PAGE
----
Nate Young. Installation view of “Untitled (Pulpit No. 1),” 2014, and “Untitled (Altar No. 1),” 2015
By Matt Morris
Is art that appears to be “about art” ever only limited to that scope of investigation? I’d say it’s doubtful, mostly because mechanisms of power reproduce themselves throughout social institutions, so to reflect upon the constitutive components of an artistic medium (as well as its historical and contemporary contexts) possesses at least the potential of a transferrable method by which one might fashion new freedoms—not through a rebellion from upheld traditional forms but through critical relationships to them. The monochrome continues to do this. Distilled to an uninterrupted plane, color, texture, scale and the tools for applying material (all usually in some way present in most artworks) are amplified, inviting investigation into the parts that comprise the art. In the best of cases, consideration of the conditions of display is inspired as well. The monochrome as a form also holds up under projections: historically used for such diverse conceptual conceits as Suprematism, color field painting, the “radical painting group,” and most recently one of several working modes bizarrely attributed by Ken Johnson to “soccer mom” aesthetics. A century after Kazimir Malevich painted his canvas “Black Square” in 1915, artists continue figuring out how to take apart the language of art-making so that the parsed vocabulary can speak to the power of the entire system. Read the rest of this entry »
Kelly Lloyd. “I painted the elevator doors the color of my skin. C1, 21,1—E0,13,0—KX0,22,1—V0,37,0,” 2014, acrylic on elevator doors
by Matt Morris
I had been trying to muster the holiday cheer to write a whimsical column about winter window displays when I read the news that the St. Louis County grand jury tasked with the decision to indict police officer Darren Wilson who shot eighteen-year-old Michael Brown to death in August chose not to pursue justice. Since the announcement, I’ve been in vocal and incredulous discussions over the sadistically intricate ways that political and social suppression, economic disadvantage, the bizarre militarization of police forces and even President Obama’s muted responses to this and other murders of unarmed black people have conspired in a construction of an impossibly powerful systemic racism. I’ve felt the deep urge to run. In my mind I see the text “RUN” Rashid Johnson spray-painted in white across a mirror that was included in “Message to Our Folks,” his survey at the MCA two years ago. This is a run from lynch mobs and paramilitary cops and deplorably violent histories that span centuries of America’s past.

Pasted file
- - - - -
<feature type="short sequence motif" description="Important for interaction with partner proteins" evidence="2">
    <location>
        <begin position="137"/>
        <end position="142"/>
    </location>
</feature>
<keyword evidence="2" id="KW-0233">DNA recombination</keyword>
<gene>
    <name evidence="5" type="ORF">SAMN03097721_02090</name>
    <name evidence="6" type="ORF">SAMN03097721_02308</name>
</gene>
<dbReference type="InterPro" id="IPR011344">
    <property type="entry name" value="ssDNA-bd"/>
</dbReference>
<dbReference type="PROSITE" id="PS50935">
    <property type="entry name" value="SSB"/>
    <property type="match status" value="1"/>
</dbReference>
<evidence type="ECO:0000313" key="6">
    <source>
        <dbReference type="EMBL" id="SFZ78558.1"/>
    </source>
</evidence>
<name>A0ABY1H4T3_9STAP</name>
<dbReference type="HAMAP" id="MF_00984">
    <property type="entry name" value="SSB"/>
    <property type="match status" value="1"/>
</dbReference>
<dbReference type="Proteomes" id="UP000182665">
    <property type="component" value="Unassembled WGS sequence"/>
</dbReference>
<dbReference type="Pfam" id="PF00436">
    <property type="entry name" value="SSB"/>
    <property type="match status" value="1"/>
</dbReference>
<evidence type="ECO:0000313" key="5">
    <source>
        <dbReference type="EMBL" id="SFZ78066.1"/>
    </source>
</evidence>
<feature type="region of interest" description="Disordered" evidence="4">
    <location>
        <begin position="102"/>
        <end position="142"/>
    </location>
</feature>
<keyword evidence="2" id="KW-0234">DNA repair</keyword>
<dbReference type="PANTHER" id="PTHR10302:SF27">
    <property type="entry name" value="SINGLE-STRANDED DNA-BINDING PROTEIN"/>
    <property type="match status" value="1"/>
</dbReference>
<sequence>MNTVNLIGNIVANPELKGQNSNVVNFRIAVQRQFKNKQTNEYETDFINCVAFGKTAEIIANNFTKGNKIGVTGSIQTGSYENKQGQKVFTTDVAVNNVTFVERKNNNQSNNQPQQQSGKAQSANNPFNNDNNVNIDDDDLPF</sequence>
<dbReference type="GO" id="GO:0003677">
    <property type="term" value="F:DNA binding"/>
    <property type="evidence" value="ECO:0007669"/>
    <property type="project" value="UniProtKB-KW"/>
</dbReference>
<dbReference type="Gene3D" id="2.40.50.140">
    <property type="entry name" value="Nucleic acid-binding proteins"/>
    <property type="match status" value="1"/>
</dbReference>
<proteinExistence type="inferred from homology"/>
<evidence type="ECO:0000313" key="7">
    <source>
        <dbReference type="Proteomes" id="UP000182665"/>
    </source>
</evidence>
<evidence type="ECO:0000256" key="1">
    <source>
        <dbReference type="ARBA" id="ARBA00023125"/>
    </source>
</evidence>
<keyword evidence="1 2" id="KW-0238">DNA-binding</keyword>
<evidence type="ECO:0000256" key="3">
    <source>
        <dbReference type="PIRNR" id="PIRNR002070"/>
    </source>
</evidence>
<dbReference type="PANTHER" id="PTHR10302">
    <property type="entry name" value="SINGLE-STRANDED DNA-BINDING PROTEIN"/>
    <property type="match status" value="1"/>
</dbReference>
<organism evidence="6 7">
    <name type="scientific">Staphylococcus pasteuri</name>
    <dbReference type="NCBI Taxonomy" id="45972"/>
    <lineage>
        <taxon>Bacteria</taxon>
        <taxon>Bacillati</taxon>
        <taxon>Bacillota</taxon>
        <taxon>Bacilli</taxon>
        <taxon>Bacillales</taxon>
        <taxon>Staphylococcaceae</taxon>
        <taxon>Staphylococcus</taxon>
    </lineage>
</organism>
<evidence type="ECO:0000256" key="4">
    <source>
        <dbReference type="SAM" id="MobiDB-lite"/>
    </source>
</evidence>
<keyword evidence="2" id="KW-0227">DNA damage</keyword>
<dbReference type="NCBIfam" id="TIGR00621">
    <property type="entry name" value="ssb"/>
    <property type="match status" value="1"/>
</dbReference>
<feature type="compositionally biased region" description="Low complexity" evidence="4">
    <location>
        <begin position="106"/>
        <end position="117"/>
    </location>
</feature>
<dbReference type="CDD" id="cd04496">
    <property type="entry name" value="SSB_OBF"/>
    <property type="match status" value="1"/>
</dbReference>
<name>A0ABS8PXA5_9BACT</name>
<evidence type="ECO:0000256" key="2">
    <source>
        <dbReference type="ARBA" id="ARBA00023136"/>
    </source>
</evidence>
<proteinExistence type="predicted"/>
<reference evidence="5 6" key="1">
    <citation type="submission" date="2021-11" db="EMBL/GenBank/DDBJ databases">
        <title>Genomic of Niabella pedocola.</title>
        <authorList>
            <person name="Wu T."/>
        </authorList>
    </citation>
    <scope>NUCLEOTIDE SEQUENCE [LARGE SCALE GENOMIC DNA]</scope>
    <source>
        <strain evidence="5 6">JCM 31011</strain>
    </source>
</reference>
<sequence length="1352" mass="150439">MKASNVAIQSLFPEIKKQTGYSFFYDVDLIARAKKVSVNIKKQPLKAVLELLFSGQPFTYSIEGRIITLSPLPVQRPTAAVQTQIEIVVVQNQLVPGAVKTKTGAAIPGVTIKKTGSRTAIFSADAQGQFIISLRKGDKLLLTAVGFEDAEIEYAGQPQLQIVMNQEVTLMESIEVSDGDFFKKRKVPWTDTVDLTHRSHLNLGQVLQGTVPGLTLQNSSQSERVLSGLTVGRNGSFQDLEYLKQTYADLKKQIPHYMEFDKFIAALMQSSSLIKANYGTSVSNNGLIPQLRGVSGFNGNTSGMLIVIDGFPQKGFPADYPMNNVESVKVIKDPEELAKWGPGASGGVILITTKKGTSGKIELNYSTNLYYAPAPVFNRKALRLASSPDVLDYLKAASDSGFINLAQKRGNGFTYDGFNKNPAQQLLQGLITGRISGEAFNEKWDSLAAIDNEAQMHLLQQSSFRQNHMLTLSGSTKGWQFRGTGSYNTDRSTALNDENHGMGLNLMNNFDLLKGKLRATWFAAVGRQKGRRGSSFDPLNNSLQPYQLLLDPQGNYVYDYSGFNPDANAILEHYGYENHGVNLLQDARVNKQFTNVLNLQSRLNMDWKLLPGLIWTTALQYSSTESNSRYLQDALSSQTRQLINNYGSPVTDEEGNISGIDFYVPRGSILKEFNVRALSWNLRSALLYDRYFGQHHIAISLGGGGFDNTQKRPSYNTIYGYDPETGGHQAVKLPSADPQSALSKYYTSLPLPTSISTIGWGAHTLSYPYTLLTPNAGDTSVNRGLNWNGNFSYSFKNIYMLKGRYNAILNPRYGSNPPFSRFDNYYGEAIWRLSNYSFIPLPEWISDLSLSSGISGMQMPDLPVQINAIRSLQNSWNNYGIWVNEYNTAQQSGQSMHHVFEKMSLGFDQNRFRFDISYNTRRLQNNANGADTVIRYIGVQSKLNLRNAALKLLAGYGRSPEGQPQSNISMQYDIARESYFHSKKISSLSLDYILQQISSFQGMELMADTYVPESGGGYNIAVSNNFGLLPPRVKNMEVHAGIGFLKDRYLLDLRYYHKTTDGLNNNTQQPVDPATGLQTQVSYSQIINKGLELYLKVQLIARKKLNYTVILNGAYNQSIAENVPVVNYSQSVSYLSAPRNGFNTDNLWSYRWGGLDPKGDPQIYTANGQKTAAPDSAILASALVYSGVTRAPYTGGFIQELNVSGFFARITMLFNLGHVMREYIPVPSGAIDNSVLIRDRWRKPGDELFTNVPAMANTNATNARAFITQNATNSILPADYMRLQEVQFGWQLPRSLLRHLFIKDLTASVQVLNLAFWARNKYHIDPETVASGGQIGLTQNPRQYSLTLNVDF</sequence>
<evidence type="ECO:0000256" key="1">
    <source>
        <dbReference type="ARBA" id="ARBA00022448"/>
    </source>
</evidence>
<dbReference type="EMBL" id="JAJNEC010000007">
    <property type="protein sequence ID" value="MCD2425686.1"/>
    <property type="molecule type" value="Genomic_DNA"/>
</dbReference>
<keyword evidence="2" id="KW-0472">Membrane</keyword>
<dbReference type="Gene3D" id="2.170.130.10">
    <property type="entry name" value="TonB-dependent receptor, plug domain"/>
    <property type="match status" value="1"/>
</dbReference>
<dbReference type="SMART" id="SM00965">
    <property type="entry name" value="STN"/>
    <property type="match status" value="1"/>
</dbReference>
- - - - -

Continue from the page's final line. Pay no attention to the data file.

Rashid Johnson. “Run,” 2008,
mirror with spray paint
Our society has been shaped without consideration to the personhood and value of nonwhite lives, therefore their sadness, outrage and even their deaths have not been permitted to have any impact. Confronted with this daunting problem built into the very structure of this country, my conviction that art has the potential to powerfully interject into the thick of restrictive, racist assumptions has been bolstered by several recent projects that investigate how visibility for people of color’s lives is situated into public and institutional spaces. Read the rest of this entry »
Alexandria Eregbu’s performance “Father’s Heart,” 2013/Photo: Noah Krell
Last week the Department of Cultural Affairs and Special Events (DCASE) and The Joyce Foundation announced the two curators and six artists who have been selected for the inaugural year of the DCASE Studio Artist and Curatorial Residency Awards at the Chicago Cultural Center (CCC). For the 2014-2015 year, Allison Glenn and Ross Jordan have been selected as curatorial fellows. The selected artists will be provided three-month residencies. The schedule of artist residencies is as follows: Alexandria Eregbu (October-December 2014); Adebukola Bodunrin, Mahwish Chishty and Faheem Majeed in collaboration with Jeremiah Hulsebos-Spofford (January-April 2015); Cecil McDonald and Cheryl Pope (May-August 2015).
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Hank Willis Thomas. “Black Power”/Photo: Jim Prinz, courtesy of the artist and Monique Meloche Gallery, Chicago
Hank Willis Thomas, whose punchy conceptual photographs unpack the fraught ways our society is racially charged, is the first artist to be featured in Monique Meloche Gallery’s Off the Wall project, a new public art initiative to engage the streets of Chicago with work by contemporary artists working at the fore of their field. Willis Thomas has created six photographic images that have been installed on public benches throughout Wicker Park and Bucktown. Each image in the series “Bench Marks” situates black bodies into tropes borrowed from advertising, cues pulled from African-American history and reductive myths around black bodies as athletes, performers and objects of a dominant social gaze. These projects will remain on view through the end of November. See below for a map of the locations of the six artworks. Read the rest of this entry »
“Backseat,” oil on canvas, 2013
I consider leaving a gallery extolling the virtues of a painting that, upon entry I thought was dreadful, to be the mark of a good show. The about-face typically indicates a challenge to taste; biases poked and prodded at, and senses ultimately rewarded. Object lesson: “Backseat,” painter Ben Murray’s diaphanous, Morris Louis-inflected ode to fuzzy memories and suburban youth.